Sees Need for Uniform Job Titles and Descriptions
After three days of spirited debate and discussion at the Future Forum II, hosted by AAMI, a group of healthcare technology management (HTM) professionals agreed on a broad series of steps to advance the field, including recognizing a need for uniform job titles and descriptions.
While the 23 participants did not agree on every job description—and much work remains to be done—there was a general consensus that HTM professionals need to assert themselves in new ways and help guide their facilities through a landscape changing ever faster by technological advances.
“We have to take on a leadership role as opposed to our traditional advisor role,” said Daniel DeMaria, biomedical engineering manager at Olathe Medical Center in Olathe, KS.
A student, clinical engineers, biomedical equipment technicians, educators, and other experts attended the forum, which ended Sept. 12. It was part of an effort by AAMI to increase recognition of HTM professionals and the vital role they play in healthcare.
The first Future Forum was held last year, and the result was a vision for the future and a name for the profession in HTM. This year’s forum built on those results.
As they did last year, participants challenged one another to consider how best to advance the work of HTM professionals and prepare them for an even greater role in modern healthcare. Toward the end of the forum, much of the discussion centered on the question of job titles and descriptions, with a general belief that a lack of consistency can undermine efforts to win broader recognition for HTM professionals.
The attendees reached consensus on standard job titles for a department leader: director or chief of HTM.
There was a livelier debate on the job title for an entry-level position: healthcare technology technician or healthcare technology specialist.
Some were concerned that the term “specialist” should only be reserved for professionals who have experience. “We define our most advanced technical people as a specialist,” said DeMaria, referring to his facility. “How do we recognize the people who have come up and are true specialists in the industry?”
On the other hand, Barrett Franklin said the U.S. Department of Veterans’ Affairs moved away from the term “technician” for its job titles in favor of specialist.
“Technician has the connotation that you are turning a wrench,” said Franklin, chief clinical engineer for the VA’s New England Healthcare System.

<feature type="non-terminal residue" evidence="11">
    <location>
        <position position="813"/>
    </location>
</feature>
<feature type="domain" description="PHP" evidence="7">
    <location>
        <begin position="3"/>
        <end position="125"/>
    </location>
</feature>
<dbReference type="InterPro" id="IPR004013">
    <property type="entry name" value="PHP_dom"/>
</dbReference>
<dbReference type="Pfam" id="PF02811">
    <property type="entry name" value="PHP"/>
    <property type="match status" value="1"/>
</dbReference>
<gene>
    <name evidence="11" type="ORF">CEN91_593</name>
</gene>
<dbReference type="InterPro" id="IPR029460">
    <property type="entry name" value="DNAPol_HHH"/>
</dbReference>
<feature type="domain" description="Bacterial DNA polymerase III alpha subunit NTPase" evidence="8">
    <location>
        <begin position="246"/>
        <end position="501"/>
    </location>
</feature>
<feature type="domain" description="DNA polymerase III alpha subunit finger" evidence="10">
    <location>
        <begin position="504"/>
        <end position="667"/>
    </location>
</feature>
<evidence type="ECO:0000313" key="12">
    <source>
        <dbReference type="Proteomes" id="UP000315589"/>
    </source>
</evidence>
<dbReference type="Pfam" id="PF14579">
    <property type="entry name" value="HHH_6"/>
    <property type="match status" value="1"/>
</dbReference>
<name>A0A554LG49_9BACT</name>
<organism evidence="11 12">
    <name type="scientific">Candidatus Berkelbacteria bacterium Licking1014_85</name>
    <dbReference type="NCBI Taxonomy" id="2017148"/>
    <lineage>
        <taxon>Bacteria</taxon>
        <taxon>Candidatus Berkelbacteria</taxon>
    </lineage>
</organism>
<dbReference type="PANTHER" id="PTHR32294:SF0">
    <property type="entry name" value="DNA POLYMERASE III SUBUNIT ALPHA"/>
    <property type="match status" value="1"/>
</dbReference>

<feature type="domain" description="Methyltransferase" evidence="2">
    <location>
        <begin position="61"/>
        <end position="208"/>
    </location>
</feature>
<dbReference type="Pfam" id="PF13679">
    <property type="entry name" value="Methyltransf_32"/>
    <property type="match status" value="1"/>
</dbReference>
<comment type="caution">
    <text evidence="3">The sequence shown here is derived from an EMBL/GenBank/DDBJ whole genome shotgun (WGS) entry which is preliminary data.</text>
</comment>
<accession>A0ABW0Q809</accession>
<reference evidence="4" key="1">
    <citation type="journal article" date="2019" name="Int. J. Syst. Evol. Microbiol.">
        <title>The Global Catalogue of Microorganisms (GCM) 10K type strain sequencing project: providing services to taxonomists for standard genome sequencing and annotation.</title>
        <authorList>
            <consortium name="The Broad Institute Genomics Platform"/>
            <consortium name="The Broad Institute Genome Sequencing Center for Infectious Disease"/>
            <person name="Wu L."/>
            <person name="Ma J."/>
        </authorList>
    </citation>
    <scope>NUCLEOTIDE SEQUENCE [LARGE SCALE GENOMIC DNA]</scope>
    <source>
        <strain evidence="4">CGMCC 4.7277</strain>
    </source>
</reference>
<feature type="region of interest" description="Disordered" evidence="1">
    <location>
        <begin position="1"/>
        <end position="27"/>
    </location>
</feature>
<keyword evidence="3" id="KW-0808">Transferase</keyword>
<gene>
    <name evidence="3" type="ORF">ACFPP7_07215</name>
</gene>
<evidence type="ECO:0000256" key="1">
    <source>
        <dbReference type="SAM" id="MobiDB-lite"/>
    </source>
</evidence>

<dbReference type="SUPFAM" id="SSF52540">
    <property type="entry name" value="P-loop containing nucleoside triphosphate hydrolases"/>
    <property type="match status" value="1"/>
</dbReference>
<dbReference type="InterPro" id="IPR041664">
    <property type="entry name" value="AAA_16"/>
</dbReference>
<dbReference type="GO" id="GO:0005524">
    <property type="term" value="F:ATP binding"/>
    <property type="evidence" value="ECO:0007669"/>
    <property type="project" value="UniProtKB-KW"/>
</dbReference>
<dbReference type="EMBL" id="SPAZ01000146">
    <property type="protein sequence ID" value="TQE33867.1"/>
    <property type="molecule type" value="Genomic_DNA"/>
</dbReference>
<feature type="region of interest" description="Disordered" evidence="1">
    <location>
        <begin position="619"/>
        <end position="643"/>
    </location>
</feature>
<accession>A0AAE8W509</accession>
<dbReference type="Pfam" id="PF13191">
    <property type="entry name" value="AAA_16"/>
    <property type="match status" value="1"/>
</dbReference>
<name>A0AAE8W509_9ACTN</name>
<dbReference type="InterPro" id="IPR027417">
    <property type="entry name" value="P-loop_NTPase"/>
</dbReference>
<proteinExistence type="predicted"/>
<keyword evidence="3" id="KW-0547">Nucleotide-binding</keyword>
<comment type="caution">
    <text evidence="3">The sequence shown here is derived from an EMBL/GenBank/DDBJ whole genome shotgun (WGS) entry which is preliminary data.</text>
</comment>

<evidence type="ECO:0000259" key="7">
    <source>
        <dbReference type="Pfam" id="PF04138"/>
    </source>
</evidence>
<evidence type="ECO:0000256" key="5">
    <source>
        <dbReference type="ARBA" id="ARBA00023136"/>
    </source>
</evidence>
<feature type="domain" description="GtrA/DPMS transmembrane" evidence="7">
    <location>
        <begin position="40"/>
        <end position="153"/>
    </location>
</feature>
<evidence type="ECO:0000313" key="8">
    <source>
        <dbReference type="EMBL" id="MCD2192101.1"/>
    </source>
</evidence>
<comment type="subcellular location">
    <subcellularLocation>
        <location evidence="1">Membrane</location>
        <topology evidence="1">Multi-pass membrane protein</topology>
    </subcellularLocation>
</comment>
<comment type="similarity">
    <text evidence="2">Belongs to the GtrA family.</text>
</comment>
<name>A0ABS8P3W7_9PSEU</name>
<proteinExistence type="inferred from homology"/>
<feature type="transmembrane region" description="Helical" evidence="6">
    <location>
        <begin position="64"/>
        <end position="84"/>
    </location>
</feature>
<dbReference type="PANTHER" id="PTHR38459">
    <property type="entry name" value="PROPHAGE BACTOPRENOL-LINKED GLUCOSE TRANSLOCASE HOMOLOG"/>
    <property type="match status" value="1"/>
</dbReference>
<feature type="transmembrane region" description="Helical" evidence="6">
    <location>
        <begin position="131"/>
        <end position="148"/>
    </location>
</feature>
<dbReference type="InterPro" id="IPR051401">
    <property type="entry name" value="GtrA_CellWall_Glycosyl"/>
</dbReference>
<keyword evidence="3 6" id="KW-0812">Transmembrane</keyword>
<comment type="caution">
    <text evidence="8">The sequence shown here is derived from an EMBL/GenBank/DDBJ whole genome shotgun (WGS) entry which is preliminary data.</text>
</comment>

An ad-hoc committee was formed to further discuss these titles and other alternatives. As a practical matter, individual healthcare facilities determine job titles and descriptions as they see fit. Future Forum participants hope the suggestions for uniform titles and descriptions will help to bring a great understanding and appreciation for the work of HTM professionals.
The forum, held at AAMI’s headquarters in Arlington, VA, was filled with often intense debates, punctuated by laughter and exercises aimed at building a consensus on how to move forward. Participants identified ways to help increase an HTM department’s status in its facility, including:
- Provide annual reports to the C-Suite, such as a clinical device replacement prioritization list, which can help develop budgets. This gives hospital management “objective data as opposed to nursing and doctors saying they need to replace this device for the new one,” says Heidi Horn, vice president of Clinical Engineering Services for SSM Integrated Health Technologies in St. Louis, MO.
- The development of a career ladder to chart the steps an entry-level HTM professional must take to reach a C-Suite position. The career ladder would emphasize the importance of financial knowledge, said Jack McNerny, biomedical engineer with Ethicon Endo-Surgery in Cincinnati, OH. This includes the financial implications of implementing new technology, and “how to manage hospital dollars and resources to the greatest value,” he said.
- Collaboration with information technology (IT) departments. HTM departments need to address service level agreements, which define the amount of service for a device, for converging technologies, said Steven Yelton, chairman of the Electrical Engineering Technologies Department in the Center for Innovative Technologies at Cincinnati State Technical and Community College in Cincinnati, OH.
Yelton said standards can be developed to help HTM and IT departments define the responsibilities for these agreements.
AAMI President Mary Logan said the forum produced “a great understanding of other perspectives. Transitions are hard. Healthcare is in transition, the field is in transition, and technology is in transition.”
Added Ray Laxton, chair of AAMI’s Board of Directors and vice president of strategic partnerships at ARAMARK Healthcare Technologies in Charlotte, NC: “There was disagreement on specific points, but complete agreement on the end goal.” That goal? “Defining what we want to be.”
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